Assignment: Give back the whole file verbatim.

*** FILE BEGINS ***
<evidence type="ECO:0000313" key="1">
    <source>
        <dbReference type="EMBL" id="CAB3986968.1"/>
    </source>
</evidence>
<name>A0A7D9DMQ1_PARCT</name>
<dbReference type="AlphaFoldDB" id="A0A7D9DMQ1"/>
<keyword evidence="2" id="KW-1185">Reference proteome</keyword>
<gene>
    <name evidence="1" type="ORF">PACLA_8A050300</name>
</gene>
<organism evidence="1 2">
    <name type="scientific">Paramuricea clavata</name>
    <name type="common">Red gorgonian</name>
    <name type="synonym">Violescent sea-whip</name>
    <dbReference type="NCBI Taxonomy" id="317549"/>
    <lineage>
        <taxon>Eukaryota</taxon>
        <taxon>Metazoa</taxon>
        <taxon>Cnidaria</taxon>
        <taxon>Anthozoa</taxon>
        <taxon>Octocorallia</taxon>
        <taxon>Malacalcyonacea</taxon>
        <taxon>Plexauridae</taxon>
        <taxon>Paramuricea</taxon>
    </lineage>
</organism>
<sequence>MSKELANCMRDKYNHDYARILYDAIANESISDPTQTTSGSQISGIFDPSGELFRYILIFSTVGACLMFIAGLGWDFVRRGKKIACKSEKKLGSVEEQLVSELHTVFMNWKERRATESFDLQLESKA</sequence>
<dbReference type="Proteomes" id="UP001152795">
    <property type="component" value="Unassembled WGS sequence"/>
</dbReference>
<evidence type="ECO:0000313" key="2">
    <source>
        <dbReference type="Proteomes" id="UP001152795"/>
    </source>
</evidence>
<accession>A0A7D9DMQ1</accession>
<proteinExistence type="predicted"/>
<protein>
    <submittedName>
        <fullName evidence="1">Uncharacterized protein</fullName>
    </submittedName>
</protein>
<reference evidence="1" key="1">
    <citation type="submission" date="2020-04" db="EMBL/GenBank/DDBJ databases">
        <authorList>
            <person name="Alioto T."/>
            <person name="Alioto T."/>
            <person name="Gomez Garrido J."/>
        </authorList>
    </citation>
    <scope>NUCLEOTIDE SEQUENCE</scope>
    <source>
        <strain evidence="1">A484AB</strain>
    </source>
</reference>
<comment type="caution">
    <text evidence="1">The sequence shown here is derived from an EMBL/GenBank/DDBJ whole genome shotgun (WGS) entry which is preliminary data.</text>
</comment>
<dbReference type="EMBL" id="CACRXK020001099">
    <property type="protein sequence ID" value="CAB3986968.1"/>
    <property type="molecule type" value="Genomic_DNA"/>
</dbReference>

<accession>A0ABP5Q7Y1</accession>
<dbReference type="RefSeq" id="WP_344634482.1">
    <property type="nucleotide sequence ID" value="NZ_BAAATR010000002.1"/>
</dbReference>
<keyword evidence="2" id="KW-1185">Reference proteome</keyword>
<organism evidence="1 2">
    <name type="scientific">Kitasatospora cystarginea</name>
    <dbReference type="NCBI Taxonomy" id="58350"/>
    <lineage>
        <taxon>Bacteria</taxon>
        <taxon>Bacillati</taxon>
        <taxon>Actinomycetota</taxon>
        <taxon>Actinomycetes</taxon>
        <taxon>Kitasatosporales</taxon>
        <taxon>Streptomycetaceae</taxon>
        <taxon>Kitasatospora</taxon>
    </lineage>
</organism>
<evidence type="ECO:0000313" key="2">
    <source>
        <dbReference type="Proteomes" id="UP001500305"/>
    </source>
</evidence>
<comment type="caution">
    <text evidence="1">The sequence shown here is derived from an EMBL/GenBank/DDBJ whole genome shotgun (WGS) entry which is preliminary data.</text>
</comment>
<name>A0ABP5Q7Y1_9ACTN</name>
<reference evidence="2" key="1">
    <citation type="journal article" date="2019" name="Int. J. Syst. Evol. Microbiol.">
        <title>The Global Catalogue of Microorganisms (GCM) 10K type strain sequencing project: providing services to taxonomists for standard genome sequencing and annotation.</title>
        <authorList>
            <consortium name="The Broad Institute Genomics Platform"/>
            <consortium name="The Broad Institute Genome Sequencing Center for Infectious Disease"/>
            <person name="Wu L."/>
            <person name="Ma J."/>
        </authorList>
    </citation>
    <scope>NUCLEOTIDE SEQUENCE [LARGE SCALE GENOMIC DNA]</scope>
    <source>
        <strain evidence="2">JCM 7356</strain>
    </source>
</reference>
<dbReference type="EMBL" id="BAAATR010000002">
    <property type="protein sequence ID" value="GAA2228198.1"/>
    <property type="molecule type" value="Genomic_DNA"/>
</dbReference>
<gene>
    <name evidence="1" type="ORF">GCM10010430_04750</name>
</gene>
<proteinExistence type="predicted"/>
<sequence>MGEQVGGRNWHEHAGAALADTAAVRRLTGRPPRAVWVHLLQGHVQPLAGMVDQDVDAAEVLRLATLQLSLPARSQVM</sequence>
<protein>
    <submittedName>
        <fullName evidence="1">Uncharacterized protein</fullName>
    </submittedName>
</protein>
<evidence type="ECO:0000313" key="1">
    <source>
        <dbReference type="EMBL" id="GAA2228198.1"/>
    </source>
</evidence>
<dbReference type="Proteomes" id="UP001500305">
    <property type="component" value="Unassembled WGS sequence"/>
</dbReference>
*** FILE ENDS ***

<evidence type="ECO:0000313" key="1">
    <source>
        <dbReference type="EMBL" id="CAB3986968.1"/>
    </source>
</evidence>
<name>A0A7D9DMQ1_PARCT</name>
<dbReference type="AlphaFoldDB" id="A0A7D9DMQ1"/>
<keyword evidence="2" id="KW-1185">Reference proteome</keyword>
<gene>
    <name evidence="1" type="ORF">PACLA_8A050300</name>
</gene>
<organism evidence="1 2">
    <name type="scientific">Paramuricea clavata</name>
    <name type="common">Red gorgonian</name>
    <name type="synonym">Violescent sea-whip</name>
    <dbReference type="NCBI Taxonomy" id="317549"/>
    <lineage>
        <taxon>Eukaryota</taxon>
        <taxon>Metazoa</taxon>
        <taxon>Cnidaria</taxon>
        <taxon>Anthozoa</taxon>
        <taxon>Octocorallia</taxon>
        <taxon>Malacalcyonacea</taxon>
        <taxon>Plexauridae</taxon>
        <taxon>Paramuricea</taxon>
    </lineage>
</organism>
<sequence>MSKELANCMRDKYNHDYARILYDAIANESISDPTQTTSGSQISGIFDPSGELFRYILIFSTVGACLMFIAGLGWDFVRRGKKIACKSEKKLGSVEEQLVSELHTVFMNWKERRATESFDLQLESKA</sequence>
<dbReference type="Proteomes" id="UP001152795">
    <property type="component" value="Unassembled WGS sequence"/>
</dbReference>
<evidence type="ECO:0000313" key="2">
    <source>
        <dbReference type="Proteomes" id="UP001152795"/>
    </source>
</evidence>
<accession>A0A7D9DMQ1</accession>
<proteinExistence type="predicted"/>
<protein>
    <submittedName>
        <fullName evidence="1">Uncharacterized protein</fullName>
    </submittedName>
</protein>
<reference evidence="1" key="1">
    <citation type="submission" date="2020-04" db="EMBL/GenBank/DDBJ databases">
        <authorList>
            <person name="Alioto T."/>
            <person name="Alioto T."/>
            <person name="Gomez Garrido J."/>
        </authorList>
    </citation>
    <scope>NUCLEOTIDE SEQUENCE</scope>
    <source>
        <strain evidence="1">A484AB</strain>
    </source>
</reference>
<comment type="caution">
    <text evidence="1">The sequence shown here is derived from an EMBL/GenBank/DDBJ whole genome shotgun (WGS) entry which is preliminary data.</text>
</comment>
<dbReference type="EMBL" id="CACRXK020001099">
    <property type="protein sequence ID" value="CAB3986968.1"/>
    <property type="molecule type" value="Genomic_DNA"/>
</dbReference>

<accession>A0ABP5Q7Y1</accession>
<dbReference type="RefSeq" id="WP_344634482.1">
    <property type="nucleotide sequence ID" value="NZ_BAAATR010000002.1"/>
</dbReference>
<keyword evidence="2" id="KW-1185">Reference proteome</keyword>
<organism evidence="1 2">
    <name type="scientific">Kitasatospora cystarginea</name>
    <dbReference type="NCBI Taxonomy" id="58350"/>
    <lineage>
        <taxon>Bacteria</taxon>
        <taxon>Bacillati</taxon>
        <taxon>Actinomycetota</taxon>
        <taxon>Actinomycetes</taxon>
        <taxon>Kitasatosporales</taxon>
        <taxon>Streptomycetaceae</taxon>
        <taxon>Kitasatospora</taxon>
    </lineage>
</organism>
<evidence type="ECO:0000313" key="2">
    <source>
        <dbReference type="Proteomes" id="UP001500305"/>
    </source>
</evidence>
<comment type="caution">
    <text evidence="1">The sequence shown here is derived from an EMBL/GenBank/DDBJ whole genome shotgun (WGS) entry which is preliminary data.</text>
</comment>
<name>A0ABP5Q7Y1_9ACTN</name>
<reference evidence="2" key="1">
    <citation type="journal article" date="2019" name="Int. J. Syst. Evol. Microbiol.">
        <title>The Global Catalogue of Microorganisms (GCM) 10K type strain sequencing project: providing services to taxonomists for standard genome sequencing and annotation.</title>
        <authorList>
            <consortium name="The Broad Institute Genomics Platform"/>
            <consortium name="The Broad Institute Genome Sequencing Center for Infectious Disease"/>
            <person name="Wu L."/>
            <person name="Ma J."/>
        </authorList>
    </citation>
    <scope>NUCLEOTIDE SEQUENCE [LARGE SCALE GENOMIC DNA]</scope>
    <source>
        <strain evidence="2">JCM 7356</strain>
    </source>
</reference>
<dbReference type="EMBL" id="BAAATR010000002">
    <property type="protein sequence ID" value="GAA2228198.1"/>
    <property type="molecule type" value="Genomic_DNA"/>
</dbReference>
<gene>
    <name evidence="1" type="ORF">GCM10010430_04750</name>
</gene>
<proteinExistence type="predicted"/>
<sequence>MGEQVGGRNWHEHAGAALADTAAVRRLTGRPPRAVWVHLLQGHVQPLAGMVDQDVDAAEVLRLATLQLSLPARSQVM</sequence>
<protein>
    <submittedName>
        <fullName evidence="1">Uncharacterized protein</fullName>
    </submittedName>
</protein>
<evidence type="ECO:0000313" key="1">
    <source>
        <dbReference type="EMBL" id="GAA2228198.1"/>
    </source>
</evidence>
<dbReference type="Proteomes" id="UP001500305">
    <property type="component" value="Unassembled WGS sequence"/>
</dbReference>